The yearning for auratic art is a yearning for uniqueness and durability that more and more people are experiencing today because the object world of the modern human is increasingly unified and perishable. The consumer type of economy needs such a perishable object world to function effectively, but this contradicts the basic anthropological characteristics. Not only do objects serve us, but they also connect us with ourselves in the stream of time, as well as with our predecessors. Until recently, an object (a bed, a table, a car) could accompany the lives of more than one generation in a family. Now this is an exception. The objects of traditional art (painting, sculpture) are the most durable objects created by humans and can outlive centuries. In them, this durability, as Hannah Arendt wrote in her book The Human Condition (1958), "demonstrates its own image of the stability of the artificial human world." We continue to need this stability that the durability of information cannot replace. Today, the durability of information increases at the expense of the durability of our object world. We are not spirits, but bodily beings, and therefore we need object durability that protects the traces of our own presence, as well as of the presence of those before us. A painting, regardless of its artistic merits, accumulates depositions from the eyes, gestures and presence of those through whose hands and eyes it passes. The story is embedded not only in its content and form but above all in its matter.

What does the return of painting look like in the Bulgarian context? Both similar and different at the same time. Painting has never left our art. It was the dominant form of visual art in the years of the Communist regime. In the 1990s, it continued to dominate the permanent exhibitions of museums, the exhibitions of the newly emerging private galleries, as well as on the art market, insofar as it existed. In the 1990s, however, its place in the field of "contemporary art" was challenged. Radically-minded artists and critics at the time, in unison with the ideas of their Western counterparts, thought that painting was a thing of the past because "contemporary art" used other media. Thus, the terminological pair of "conventional-unconventional" art emerged, with which radical criticism typified and evaluated Bulgarian art, using an easy and misleading criterion – the media used. Indeed, installation, performance, photography, and video were a novelty in our art in the early 1990s, but in Western Europe and the US they had already become "conventional" art. Many of the "unconventional" works created in our country in the 1990s were secondary, but this does not mean that painting and sculpture were not such.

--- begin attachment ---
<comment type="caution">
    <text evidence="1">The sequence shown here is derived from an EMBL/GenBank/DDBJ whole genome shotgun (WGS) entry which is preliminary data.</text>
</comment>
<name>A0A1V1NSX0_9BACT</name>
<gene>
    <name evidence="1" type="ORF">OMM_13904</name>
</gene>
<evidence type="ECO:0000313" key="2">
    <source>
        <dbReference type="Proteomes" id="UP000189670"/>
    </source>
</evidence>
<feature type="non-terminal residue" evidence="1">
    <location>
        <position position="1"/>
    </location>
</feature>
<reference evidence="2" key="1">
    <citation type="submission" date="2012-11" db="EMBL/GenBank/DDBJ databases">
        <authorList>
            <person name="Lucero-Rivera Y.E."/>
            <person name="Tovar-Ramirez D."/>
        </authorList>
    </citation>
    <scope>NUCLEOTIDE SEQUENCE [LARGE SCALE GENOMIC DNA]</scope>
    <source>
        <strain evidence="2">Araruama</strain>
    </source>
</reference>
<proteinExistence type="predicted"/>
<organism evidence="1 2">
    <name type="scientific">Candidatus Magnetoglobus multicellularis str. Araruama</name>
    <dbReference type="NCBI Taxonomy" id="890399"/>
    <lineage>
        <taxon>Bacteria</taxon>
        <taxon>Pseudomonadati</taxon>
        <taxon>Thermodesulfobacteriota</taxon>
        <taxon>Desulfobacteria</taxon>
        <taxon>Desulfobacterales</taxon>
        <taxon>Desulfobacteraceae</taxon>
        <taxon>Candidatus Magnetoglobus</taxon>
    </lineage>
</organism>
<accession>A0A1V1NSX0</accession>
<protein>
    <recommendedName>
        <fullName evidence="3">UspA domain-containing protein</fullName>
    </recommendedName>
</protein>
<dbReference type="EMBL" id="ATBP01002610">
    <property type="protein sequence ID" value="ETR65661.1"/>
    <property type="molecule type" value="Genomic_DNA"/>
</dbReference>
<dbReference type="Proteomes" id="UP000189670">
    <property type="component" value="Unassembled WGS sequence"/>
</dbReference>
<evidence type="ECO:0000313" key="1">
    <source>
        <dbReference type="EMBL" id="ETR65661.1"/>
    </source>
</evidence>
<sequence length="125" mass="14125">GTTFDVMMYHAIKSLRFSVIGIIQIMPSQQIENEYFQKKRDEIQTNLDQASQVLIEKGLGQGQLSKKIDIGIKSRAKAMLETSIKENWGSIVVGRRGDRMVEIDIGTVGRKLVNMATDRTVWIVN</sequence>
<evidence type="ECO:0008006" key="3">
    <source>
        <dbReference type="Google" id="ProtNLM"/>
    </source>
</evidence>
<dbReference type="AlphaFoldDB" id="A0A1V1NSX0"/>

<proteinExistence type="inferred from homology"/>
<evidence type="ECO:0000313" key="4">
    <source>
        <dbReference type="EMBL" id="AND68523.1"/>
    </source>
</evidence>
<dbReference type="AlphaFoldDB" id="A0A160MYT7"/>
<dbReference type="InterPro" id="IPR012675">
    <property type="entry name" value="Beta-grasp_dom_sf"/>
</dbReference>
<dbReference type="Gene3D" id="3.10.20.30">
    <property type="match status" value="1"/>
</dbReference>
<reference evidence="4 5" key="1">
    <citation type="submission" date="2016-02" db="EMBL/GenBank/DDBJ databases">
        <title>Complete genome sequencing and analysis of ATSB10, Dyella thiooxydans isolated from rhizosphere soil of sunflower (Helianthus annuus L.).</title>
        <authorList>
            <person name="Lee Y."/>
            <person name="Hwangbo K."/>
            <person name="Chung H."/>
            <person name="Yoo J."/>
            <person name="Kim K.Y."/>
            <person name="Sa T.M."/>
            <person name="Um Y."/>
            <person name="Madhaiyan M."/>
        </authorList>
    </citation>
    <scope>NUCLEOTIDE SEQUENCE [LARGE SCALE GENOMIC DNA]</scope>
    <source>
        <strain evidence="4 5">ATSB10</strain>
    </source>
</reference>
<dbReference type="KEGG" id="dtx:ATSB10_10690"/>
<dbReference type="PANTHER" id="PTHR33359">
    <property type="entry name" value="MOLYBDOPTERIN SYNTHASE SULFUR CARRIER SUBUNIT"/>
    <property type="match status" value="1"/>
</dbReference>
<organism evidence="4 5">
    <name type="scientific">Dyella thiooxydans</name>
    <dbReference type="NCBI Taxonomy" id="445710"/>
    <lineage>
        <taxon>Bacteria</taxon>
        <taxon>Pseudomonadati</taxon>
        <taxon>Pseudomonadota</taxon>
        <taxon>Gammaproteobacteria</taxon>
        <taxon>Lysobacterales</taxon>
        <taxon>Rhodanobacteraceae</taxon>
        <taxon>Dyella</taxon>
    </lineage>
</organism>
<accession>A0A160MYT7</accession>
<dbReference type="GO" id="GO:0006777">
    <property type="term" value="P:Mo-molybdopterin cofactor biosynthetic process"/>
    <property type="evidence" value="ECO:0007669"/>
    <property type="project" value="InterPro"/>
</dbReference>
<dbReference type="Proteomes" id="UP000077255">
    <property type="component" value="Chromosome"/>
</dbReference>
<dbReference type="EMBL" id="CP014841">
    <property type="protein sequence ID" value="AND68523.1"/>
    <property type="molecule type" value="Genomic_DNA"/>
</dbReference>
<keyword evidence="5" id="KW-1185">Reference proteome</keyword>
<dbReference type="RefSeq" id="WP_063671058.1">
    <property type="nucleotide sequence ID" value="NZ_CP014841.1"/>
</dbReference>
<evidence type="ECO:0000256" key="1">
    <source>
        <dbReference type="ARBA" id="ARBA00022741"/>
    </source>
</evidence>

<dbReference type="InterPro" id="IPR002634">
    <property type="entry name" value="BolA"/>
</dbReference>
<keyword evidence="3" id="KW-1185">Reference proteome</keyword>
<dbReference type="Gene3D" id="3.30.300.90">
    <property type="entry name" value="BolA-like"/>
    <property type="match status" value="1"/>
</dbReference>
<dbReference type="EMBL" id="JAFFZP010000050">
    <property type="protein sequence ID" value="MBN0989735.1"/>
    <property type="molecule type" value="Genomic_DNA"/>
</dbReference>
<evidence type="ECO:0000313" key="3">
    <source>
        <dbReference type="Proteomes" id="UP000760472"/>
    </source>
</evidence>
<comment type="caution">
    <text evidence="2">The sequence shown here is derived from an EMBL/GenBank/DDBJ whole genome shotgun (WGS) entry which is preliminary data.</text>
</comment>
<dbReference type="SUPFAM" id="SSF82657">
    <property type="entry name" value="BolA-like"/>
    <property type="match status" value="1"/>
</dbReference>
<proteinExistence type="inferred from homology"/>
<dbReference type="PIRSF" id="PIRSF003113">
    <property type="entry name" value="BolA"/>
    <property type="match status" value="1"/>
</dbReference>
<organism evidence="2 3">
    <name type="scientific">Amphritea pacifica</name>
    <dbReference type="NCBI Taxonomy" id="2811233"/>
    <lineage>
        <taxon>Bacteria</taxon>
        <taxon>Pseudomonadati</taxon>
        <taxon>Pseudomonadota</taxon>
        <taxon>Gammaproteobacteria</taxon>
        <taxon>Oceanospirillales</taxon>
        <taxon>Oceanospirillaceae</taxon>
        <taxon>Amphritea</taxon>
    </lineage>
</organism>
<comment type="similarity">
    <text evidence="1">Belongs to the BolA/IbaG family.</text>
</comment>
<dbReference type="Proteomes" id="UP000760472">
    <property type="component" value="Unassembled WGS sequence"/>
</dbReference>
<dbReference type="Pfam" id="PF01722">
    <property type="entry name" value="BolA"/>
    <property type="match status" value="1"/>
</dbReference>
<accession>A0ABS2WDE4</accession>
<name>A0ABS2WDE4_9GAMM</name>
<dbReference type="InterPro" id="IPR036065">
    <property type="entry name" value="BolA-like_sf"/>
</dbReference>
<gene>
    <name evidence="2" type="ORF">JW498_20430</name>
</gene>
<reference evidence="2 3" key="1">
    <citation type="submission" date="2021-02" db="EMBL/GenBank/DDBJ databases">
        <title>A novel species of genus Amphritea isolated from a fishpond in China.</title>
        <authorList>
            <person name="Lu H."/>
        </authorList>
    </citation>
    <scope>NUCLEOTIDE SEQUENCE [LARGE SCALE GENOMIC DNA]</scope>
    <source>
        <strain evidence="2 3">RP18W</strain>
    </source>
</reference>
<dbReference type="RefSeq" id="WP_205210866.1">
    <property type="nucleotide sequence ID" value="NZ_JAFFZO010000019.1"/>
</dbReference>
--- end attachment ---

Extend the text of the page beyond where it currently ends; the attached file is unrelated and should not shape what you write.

Sirma Sarafova-Orahovac

Composition, 2013.



  • Width: 128.50 cm    Height: 69.00 cm    Depth: cm   

  • Property of: courtesy Sirma Sarafova - Orahovac and Sariev Contemporary

At the beginning of the new century, things changed in Bulgaria too. Today, neither artists nor critics and art historians involved in contemporary art would say that painting is not a part of it. The few galleries for contemporary art often show painting exhibitions. The competitions for the awards of M-tel, Gaudenz Ruf, BAZA, have enjoyed strong participation by painters. What makes an impression in the group of the active young artists under 35 years of age who live and work in Bulgaria is the large number of painters. The problem is that both the challenge of the status of painting in the 1990s and its acceptance today as part of "contemporary art" is the result not so much of conscious individual choice or of the influence of a thoughtful critical debate in the field of Bulgarian art but is largely following the fashion that comes from the major cultural centres in Western Europe and the USA. It is completely natural for the young to be fashion followers, but why have people who did performances, videos and installations in the 1990s reverted to painting and sculpture today? What is the reason for this, a new view of the possibilities of traditional media, achieved with individual efforts or simply market and institutional pressures? What role has the emigration of some of the most active artists of the 1990s played in the change of positions? How has the work of artists who emigrated to the US changed and how has that of artists who emigrated to France or Austria changed, for example? How have the differences between the art centres in the West projected in our home context? These questions remain open and require future serious research by art critics.